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The Terrorist in Search of Humanity: Militant Islam and Global Politics
Foundation books price not stated
A book on Al-Qaeda makes good points but is not free from controversy
Faisal Devjis book on militant Islam and terror networks is a commendable effort. Almost as if he is looking for the unified field theory for such groups,Devji,in a comprehensive exercise,looks at philosophies,tactics and,most importantly,the politics of this kind of terror.
An understanding of groups like Al-Qaeda has virtually been absent from the discourse as it has been explained away as pure evil. Devji does the opposite. He begins by locating their (ostensible) appeal in their language for rights of the oppressed of the world,typically,and from there launches into an understanding of how Quranic verses,Islamic teachings and what they claim to be inspired by have been changed into a modern political message that has succeeded in destabilising the world as the West has known it,since 9/11.
Devjis contribution is also to look at the militant Islamist project as having its roots outside the Arab world and not just as something that came out of the US/Wests policy towards West Asia. He invokes South Asia as an important turning point of universal Islam meeting with local nationalisms,when he discusses the creation of Pakistan. He talks of how the Khilafat movement in the early 20th century was used to create a sense of nationalism that transcended religion paradoxically this nationalism rested on a strong sense of religious identity and zeal.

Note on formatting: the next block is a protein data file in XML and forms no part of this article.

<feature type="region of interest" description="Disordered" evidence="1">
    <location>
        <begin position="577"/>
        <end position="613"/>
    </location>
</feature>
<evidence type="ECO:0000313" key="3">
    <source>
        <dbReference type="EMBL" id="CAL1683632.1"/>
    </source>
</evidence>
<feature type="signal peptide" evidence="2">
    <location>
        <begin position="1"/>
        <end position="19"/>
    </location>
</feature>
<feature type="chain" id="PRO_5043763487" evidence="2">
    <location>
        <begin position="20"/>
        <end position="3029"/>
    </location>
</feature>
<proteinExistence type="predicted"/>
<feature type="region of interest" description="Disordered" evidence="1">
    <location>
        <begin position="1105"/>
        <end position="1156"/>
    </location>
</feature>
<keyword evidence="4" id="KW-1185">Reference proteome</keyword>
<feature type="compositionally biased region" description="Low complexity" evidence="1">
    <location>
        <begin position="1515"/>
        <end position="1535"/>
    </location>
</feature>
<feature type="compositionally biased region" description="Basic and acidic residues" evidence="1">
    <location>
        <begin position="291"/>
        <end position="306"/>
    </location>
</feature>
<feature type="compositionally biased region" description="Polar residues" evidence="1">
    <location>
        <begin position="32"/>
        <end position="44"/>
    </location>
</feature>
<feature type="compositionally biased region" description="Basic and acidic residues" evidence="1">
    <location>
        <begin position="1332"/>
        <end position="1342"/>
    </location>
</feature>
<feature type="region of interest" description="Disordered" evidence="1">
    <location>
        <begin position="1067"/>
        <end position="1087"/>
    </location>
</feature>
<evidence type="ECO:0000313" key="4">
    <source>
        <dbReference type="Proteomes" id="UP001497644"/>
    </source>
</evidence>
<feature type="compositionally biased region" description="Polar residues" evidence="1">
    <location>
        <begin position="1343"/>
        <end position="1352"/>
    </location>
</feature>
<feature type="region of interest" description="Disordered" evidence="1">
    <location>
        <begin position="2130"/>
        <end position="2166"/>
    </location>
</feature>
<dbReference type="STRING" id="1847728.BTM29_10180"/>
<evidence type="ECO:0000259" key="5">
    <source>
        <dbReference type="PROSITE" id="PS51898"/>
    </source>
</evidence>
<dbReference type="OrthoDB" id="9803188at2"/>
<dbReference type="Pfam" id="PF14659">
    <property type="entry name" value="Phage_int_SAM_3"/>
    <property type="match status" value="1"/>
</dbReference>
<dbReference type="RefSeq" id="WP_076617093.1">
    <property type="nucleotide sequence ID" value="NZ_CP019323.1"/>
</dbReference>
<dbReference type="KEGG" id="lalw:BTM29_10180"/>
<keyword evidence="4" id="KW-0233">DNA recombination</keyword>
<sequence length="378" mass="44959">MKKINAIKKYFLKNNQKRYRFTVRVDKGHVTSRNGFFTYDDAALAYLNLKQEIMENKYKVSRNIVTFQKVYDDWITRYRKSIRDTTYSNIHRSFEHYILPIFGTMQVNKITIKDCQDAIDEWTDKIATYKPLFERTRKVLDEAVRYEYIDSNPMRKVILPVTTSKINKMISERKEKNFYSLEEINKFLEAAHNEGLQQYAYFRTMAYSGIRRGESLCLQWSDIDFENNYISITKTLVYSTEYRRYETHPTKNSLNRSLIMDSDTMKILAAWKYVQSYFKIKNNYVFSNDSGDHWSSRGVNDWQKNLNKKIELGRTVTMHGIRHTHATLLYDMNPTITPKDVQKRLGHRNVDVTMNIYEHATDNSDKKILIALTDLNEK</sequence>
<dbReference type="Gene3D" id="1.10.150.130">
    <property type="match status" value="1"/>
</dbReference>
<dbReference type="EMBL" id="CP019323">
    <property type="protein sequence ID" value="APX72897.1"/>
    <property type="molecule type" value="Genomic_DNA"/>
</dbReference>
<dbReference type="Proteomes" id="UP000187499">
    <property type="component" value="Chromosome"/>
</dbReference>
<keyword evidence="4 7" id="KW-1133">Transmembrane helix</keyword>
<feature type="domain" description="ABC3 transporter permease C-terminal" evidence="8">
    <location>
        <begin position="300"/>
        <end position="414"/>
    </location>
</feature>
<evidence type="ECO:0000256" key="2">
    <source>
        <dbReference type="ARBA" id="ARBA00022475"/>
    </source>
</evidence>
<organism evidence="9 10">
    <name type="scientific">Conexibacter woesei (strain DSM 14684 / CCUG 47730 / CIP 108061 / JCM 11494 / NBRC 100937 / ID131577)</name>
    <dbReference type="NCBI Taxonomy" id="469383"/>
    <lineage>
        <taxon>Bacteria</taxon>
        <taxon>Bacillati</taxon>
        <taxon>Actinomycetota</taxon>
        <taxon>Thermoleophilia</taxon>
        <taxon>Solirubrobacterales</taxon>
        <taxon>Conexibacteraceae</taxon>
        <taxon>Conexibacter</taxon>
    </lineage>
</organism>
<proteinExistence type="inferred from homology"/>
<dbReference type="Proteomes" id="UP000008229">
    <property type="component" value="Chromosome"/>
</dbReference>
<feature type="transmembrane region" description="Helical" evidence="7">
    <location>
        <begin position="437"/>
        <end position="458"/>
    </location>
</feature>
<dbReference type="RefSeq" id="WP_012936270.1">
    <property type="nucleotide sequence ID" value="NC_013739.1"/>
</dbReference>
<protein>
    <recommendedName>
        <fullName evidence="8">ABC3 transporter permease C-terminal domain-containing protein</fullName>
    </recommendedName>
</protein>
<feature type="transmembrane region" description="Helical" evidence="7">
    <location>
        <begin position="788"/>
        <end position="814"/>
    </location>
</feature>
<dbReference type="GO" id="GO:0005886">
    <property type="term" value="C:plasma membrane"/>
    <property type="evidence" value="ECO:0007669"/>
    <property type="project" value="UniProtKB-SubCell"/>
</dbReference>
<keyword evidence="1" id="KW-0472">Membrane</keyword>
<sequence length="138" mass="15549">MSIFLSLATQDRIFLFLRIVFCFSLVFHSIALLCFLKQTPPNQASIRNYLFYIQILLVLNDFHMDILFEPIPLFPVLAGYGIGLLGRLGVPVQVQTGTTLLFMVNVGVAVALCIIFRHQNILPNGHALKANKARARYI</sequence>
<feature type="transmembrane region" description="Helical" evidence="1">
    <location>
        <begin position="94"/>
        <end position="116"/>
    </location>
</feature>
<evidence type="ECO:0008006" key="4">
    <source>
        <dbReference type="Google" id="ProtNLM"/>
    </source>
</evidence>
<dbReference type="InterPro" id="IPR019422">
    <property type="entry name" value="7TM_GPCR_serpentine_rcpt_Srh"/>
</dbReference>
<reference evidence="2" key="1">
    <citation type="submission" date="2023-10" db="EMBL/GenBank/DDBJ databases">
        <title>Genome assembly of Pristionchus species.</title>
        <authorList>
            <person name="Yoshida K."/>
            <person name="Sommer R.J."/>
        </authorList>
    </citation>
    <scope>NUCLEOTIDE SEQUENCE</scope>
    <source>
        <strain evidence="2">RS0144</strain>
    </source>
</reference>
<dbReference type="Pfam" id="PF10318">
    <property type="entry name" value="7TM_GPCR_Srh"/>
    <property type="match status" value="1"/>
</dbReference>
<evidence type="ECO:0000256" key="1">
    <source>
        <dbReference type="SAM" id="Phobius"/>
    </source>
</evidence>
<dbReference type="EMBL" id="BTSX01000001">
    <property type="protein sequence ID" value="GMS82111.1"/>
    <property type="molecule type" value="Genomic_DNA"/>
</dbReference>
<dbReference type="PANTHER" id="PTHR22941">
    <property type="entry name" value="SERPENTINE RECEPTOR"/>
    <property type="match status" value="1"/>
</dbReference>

Devjis constant references to Mahatma Gandhi and juxtaposing what he had to say as he appealed to self-sacrifice,freedom from Imperial rule,with what Osama bin Laden says are not likely to be met with universal acceptance far from it. But what makes the book readable is his meticulous research,his analysis of not only what Ayman al Zawahiri has to say but also what the suspects of the 9/11 attacks argue for.
The new president of the United States,Barack Obama,his politics and policies,have added a completely new dimension to the so-far unimaginative so-called War on Terror. Clearly,at this juncture,any study on the philosophical and political underpinnings and essence/historical overview of such networks would be of immense value.
This is not to say that all of what Devji says will be acceptable. He does not talk much about the aggressive US policy against the Soviet occupation of Afghanistan and how militant Islam was used at the time,facts that must be taken on board in a study on the politics of contemporary militant Islam. In fact,plenty of what Devji concludes may be controversial,but it is bound to stir the pot in a most interesting way.